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Trump’s New Veto Power

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Trump’s New Veto Power

In a political environment disfigured beyond recognition by bitterness, fear, and retribution, the unfortunate reality is that a positive vision for the near future appears impossible to actualize for all but the few dreamers left among us. But it is also true that politics abhors a vacuum. Thus, in the absence of a willingness by Donald Trump’s enemies to move beyond the bitter divisions they helped thrust upon the nation in recent years, we are reduced to a withering vision — the politics of leverage. Actually, that’s a polite term. And it pertains not only to Democrats but also in almost equal measure to the GOP.

Donald trump

Donald Trump

In fact, what Trump holds over the Republican Party right now is beyond leverage. It is de facto veto power — not the kind he once wielded over the government but over his party. Or call it blackmail if you will. A credible poll in recent days concludes that, if Trump was to form his own third party, it would surpass the GOP in popularity. If that’s not a wake-up call, it’s hard to know what would be.

Before the fog of history descends and is rewritten by the revisionists who will inevitably pen Trump into the same sentence as Hitler and Stalin, purging his many triumphs, recall the Republican primary of 2016. The crème de la crème of the GOP was all in. Every venerated establishment stalwart and rising star — from Jeb Bush to Ted Cruz, Marco Rubio to Scott Walker, John Kasich to Chris Christie — threw his hat into a ring that swelled to 17 candidates.

Trump wiped them all out. And then did the same to Hillary Clinton.

If the GOP believes that, four years later, the Capitol riot and Trump daring to challenge the election compels them to distance the party from the recently departed president, it would be perhaps the most catastrophic decision made by a major political party in, well, many a year.

The only way GOP congressional leaders and the party establishment hierarchy would make such a decision is to actually believe — after Trump’s wipeout of their hand-picked, star-studded field in 2016 — that their voters desire a return to days of Mitt Romney and John McCain. Are they so blinded by their own power to make such a massive blunder?

It would be disastrous to simply shrug off Trump, standing at a distance but still commanding the stage, calling for primary challenges, criticizing those unwilling to carry on his America First fight, threatening to run again in 2024 or support a Trump acolyte. But as the Bible teaches, without vision, the people perish. Is the GOP establishment, which pined for one of their own four years ago and settled begrudgingly for Trump, stuck in tunnel vision? Do they understand how, like it or not, they are presently connected via the umbilical cord to Trump?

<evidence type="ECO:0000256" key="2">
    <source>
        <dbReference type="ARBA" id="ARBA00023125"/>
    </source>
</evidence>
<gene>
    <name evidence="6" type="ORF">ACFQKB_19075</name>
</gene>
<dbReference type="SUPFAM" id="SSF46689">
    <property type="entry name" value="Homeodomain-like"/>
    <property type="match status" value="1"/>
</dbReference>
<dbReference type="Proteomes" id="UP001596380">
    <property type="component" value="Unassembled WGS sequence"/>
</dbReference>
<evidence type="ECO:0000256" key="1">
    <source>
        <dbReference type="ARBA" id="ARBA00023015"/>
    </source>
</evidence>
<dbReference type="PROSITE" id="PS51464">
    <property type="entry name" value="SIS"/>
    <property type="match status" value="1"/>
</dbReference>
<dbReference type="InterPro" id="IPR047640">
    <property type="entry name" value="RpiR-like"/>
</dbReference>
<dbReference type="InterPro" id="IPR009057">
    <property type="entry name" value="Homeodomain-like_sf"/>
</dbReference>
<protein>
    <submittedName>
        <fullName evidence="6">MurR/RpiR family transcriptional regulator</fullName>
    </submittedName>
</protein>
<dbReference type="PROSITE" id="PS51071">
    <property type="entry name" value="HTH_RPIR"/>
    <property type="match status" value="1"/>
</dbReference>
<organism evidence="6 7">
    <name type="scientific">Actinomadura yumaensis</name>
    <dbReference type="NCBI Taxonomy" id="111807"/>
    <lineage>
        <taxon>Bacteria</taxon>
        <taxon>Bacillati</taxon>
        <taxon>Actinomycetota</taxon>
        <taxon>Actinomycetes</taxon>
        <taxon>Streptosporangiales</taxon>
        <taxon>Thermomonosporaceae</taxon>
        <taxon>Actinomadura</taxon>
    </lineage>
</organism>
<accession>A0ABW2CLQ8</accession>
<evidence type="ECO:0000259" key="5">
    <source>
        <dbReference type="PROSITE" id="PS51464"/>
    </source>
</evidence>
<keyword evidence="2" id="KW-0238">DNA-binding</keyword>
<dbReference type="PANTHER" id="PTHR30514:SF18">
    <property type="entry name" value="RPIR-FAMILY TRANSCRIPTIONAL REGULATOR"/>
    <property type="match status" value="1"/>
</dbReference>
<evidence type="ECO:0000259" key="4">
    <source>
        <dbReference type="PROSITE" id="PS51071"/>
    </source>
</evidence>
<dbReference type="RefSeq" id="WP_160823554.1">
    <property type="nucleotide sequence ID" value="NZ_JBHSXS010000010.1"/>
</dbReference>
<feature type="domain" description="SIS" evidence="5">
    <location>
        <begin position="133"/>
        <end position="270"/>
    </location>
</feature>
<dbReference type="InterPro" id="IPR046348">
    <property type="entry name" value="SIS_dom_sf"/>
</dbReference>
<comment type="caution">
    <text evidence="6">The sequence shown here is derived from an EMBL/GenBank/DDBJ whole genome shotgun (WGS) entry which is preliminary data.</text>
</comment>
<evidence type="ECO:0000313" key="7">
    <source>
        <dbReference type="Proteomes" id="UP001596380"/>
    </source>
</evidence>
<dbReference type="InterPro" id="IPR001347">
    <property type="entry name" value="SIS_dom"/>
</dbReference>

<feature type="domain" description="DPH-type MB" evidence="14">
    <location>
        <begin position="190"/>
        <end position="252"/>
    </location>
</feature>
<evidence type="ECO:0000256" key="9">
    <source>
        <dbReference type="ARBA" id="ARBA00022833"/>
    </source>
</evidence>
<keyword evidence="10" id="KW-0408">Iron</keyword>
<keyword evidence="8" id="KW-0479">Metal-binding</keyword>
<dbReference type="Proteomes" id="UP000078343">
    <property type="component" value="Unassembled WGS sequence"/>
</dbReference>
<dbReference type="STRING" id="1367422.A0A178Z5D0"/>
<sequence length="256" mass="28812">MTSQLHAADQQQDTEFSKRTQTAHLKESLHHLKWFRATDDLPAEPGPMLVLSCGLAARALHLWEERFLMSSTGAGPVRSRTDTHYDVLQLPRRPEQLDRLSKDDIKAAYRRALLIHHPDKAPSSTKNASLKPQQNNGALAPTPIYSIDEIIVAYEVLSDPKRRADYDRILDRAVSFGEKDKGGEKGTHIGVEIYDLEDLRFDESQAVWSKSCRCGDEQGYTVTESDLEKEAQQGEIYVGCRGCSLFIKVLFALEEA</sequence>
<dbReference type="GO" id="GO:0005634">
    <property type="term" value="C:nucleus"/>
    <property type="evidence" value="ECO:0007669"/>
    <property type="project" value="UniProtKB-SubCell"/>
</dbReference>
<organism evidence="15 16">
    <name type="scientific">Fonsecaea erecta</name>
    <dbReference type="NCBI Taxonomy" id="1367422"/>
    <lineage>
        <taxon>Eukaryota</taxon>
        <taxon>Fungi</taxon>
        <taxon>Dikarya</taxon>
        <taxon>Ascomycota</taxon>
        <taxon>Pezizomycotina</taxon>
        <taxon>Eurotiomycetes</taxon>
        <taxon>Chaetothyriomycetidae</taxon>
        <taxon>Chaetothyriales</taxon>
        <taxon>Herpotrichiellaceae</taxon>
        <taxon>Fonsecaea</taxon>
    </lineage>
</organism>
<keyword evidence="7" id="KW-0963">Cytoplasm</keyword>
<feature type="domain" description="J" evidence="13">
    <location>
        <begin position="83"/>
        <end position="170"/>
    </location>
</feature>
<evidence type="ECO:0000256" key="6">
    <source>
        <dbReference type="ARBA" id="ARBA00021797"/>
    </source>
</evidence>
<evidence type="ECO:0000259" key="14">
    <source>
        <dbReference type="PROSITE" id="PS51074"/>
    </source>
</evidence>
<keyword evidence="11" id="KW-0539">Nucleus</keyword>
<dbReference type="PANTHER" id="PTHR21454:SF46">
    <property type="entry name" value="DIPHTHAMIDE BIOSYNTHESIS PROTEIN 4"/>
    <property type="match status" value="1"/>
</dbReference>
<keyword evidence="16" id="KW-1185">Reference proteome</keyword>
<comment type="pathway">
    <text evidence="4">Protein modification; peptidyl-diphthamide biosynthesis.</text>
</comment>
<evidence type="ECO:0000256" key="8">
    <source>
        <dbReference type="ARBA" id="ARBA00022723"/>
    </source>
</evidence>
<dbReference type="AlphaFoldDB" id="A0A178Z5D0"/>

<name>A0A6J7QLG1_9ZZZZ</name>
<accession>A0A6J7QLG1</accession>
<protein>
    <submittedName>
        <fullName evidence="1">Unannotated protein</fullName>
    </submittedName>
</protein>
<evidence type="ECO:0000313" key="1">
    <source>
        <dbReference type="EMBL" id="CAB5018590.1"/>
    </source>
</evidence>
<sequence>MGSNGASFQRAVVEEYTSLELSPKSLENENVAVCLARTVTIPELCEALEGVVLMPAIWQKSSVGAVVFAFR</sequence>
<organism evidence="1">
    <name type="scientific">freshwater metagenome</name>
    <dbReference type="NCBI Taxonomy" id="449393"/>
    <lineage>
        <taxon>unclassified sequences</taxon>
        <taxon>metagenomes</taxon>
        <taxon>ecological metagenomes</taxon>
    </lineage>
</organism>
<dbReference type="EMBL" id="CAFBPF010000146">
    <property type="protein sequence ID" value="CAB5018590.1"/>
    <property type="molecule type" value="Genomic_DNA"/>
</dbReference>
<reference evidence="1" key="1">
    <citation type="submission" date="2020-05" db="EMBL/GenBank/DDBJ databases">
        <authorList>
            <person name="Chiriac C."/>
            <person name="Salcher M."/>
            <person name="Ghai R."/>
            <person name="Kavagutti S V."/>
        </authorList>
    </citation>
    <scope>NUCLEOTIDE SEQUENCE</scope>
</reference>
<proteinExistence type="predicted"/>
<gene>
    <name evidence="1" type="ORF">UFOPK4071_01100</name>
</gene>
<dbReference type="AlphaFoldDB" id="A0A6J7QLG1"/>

Mitch McConnell

Mitch McConnell

Already, five Republican senators – and let’s name names: Susan Collins of Maine, Mitt Romney of Utah, Ben Sasse of Nebraska, Lisa Murkowski of Alaska, and Pat Toomey of Pennsylvania – have voted in favor of holding the postpartum Senate trial of a non-president (yes, I don’t understand either how a trial designed to remove a president can be held for a president who has already been removed, but maybe that’s just me). Of course, conviction is unlikely, but the words and actions of Republican senators surrounding the trial will prove quite revealing.

Senator Mitch McConnell (R-KY) and his cohorts on Capitol Hill have said little to renounce the absurdity of the Democrats’ lovely parting gift to the 45th president: a second impeachment which amounted to “don’t let the door hit you on the way out.” They sent forth a transparent message to all who chose to listen: We did all we were willing to do to support Trump’s effort to overturn the election outcome, but now we have to move on and think about our own future. Not an atypical sentiment in the political arena, but, if adopted as a means to somehow make Trump supporters go gently into that good night, it would lead to a mass exodus from the party by the tens of millions drawn not to the Republican Party but to the unique historical figure that is Donald J. Trump.

Nobody yet knows how Trump will proceed from here, what form, fashion, and timing will mark his return to the political spotlight. Only one thing appears certain: He will not leave the stage. And when he returns, woe be to any Republican who tried to drag the party back in the direction desired by the NeverTrumpers and establishment lifers: polite dissent and certain defeat.


Read more from Tim Donner.

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